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  • Writer's pictureCadu Lemos

#13/Flow Infinity: The Universal Connection Hypothesis

Updated: Mar 29




Since the dawn of humanity, philosophers, sages and thinkers have tried to decipher the nature of human existence and the universe around us.


Among the many theories and conjectures, one fascinating idea emerges: the hypothesis that we are constantly immersed in a state of flow, interconnected to the cosmos in ways that transcend our conventional understanding.


This hypothesis challenges the common notion that we are separate beings, limited to our mind and body, and proposes that restlessness and intermittent thoughts are merely veils that obscure our true nature.


The Flow State: A Constant Journey


To understand this hypothesis that I'm presenting here for the first time (those of you who follow me know that the state of flow has been my main topic in texts, courses, workshops and experiences for some years now), it's crucial to understand the concept of "flow".

Studied and made better known in the 1970s by Mihaly Csikszentmihalyi (PhD in Psychology, University of Chicago), #flow is a mental state in which a person is totally immersed in an activity, losing track of time and space, and experiencing deep involvement and satisfaction.


Traditionally, flow has been associated with moments of intense concentration and focus, such as during the practice of a sport or hobby, an engaging read, the execution of a creative task or the challenge of solving a complex problem (read my article "Flow is good business", here).


It can even occur in repetitive activities, as Professor Csikszentmihalyi (pronounced: tik cent mirrai) details in his book released in Brazil at the end of 2020 (see here).


However, the bold hypothesis we propose goes beyond this conventional conception of flow. Instead of considering the state of fluidity as a transitory and occasional state, glimpses of which are made possible by some activation practices, we suggest that it is the fundamental condition of human existence.


From the moment we are born until our last exhale, we are immersed in a constant flow of experiences, thoughts and sensations. Every moment of our life is a continuous dance between the individual self (the false 'I') and the infinite universe - see the Flow & Non-duality series of videos and articles here and here).




The Illusion of Separation: Limitations of Body and Mind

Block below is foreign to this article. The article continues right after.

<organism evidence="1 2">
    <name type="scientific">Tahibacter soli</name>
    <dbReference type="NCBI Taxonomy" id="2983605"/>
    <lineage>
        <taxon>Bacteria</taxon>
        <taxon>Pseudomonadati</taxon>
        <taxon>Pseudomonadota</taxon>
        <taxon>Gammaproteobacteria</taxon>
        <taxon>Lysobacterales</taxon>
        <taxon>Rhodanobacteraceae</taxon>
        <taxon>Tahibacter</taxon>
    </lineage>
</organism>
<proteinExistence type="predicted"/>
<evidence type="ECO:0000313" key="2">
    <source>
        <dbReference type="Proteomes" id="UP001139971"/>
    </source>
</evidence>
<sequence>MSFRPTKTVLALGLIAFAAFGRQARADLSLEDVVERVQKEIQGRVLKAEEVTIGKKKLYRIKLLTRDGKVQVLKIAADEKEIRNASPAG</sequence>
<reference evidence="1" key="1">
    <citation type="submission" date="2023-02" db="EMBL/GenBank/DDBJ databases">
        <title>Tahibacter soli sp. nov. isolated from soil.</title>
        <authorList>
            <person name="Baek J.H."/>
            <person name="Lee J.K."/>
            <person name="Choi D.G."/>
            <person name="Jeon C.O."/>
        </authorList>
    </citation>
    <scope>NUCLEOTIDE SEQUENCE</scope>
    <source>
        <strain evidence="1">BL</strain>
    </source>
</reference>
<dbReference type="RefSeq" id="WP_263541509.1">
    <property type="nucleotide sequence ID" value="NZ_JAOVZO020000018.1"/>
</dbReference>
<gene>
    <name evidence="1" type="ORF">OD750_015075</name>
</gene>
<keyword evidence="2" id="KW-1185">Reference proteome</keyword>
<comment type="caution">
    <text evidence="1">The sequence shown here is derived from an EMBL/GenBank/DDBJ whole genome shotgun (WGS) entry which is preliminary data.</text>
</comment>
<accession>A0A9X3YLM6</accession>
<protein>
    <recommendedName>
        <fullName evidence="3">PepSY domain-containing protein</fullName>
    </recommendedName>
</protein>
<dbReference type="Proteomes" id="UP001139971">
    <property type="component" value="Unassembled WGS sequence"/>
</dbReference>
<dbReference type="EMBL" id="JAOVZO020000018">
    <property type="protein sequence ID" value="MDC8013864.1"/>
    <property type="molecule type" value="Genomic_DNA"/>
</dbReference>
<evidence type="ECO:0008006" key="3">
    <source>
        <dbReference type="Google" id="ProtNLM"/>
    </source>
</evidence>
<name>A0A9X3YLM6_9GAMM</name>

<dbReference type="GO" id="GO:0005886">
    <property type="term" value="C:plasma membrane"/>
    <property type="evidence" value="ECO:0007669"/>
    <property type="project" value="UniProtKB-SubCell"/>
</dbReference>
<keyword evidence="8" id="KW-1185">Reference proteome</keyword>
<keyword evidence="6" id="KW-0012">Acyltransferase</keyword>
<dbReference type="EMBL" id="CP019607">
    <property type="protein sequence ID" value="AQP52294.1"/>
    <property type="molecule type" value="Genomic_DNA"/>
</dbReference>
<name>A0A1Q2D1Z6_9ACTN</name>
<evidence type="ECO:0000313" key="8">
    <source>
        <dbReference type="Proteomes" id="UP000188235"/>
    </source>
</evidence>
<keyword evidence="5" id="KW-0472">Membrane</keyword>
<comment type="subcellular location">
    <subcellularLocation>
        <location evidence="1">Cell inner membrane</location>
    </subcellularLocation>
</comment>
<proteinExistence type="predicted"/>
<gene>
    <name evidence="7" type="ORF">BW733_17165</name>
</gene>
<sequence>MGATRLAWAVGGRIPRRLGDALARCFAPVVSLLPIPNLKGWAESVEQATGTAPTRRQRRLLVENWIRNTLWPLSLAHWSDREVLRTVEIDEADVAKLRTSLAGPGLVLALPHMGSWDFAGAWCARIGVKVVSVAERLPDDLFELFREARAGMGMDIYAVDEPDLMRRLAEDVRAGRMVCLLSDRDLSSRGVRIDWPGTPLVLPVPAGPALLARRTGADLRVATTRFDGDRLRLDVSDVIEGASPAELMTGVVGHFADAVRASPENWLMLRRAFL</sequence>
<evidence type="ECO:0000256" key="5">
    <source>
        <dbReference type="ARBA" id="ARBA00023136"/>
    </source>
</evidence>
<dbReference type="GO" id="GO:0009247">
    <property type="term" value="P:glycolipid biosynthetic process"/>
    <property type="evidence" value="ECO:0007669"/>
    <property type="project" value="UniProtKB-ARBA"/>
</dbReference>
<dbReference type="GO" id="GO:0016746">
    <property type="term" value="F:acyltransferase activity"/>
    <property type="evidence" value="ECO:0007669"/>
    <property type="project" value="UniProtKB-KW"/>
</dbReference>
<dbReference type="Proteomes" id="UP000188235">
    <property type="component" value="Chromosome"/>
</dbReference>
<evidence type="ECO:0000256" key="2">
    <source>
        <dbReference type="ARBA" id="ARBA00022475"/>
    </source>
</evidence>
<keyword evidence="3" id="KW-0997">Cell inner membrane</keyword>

What prevents us from realizing this intrinsic connection with the universal flow? We argue that it is the illusion of separation - the deep-rooted belief that we are isolated beings, distinct from the world around us. This illusion manifests itself in various ways, from over-identification with the ego to a limited perception of time and space.


Our mind and body, although essential vehicles for our experience on this earthly plane, can also be sources of limitation. The mind, with its repetitive and self-limiting thought patterns, often keeps us trapped in a cage of worries, anxieties and suffering. The body, subject to the adversities of illness, pain and decay and finitude, can delude us into believing that we are fragile and transitory.


However, we suggest that these limitations are only superficial. Below the surface, we are beings of energy, interconnected in a vast cosmic fabric, through a single consciousness, which gives life to the body and mind apparatus we use to be able to live this experience in which we have been involved since birth.


The Intermittent Nature of Thoughts: The Veil of Restlessness


If we are constantly immersed in a state of flow, why then do we often feel disconnected and distracted?


We argue that the intermittence of thoughts is one of the main obstacles to realizing our inherent connection with the whole. Our minds are often agitated, jumping from one thought to another, like restless monkeys jumping from branch to branch.


As someone once said, we can't stop the flow of the waves, but we can learn to surf, that is, we can create space between one thought and another by observing them. It is this space that we are looking for when we talk about what remains, what stays, what is perceived when the mind stops working, thinking, anticipating, solving, etc.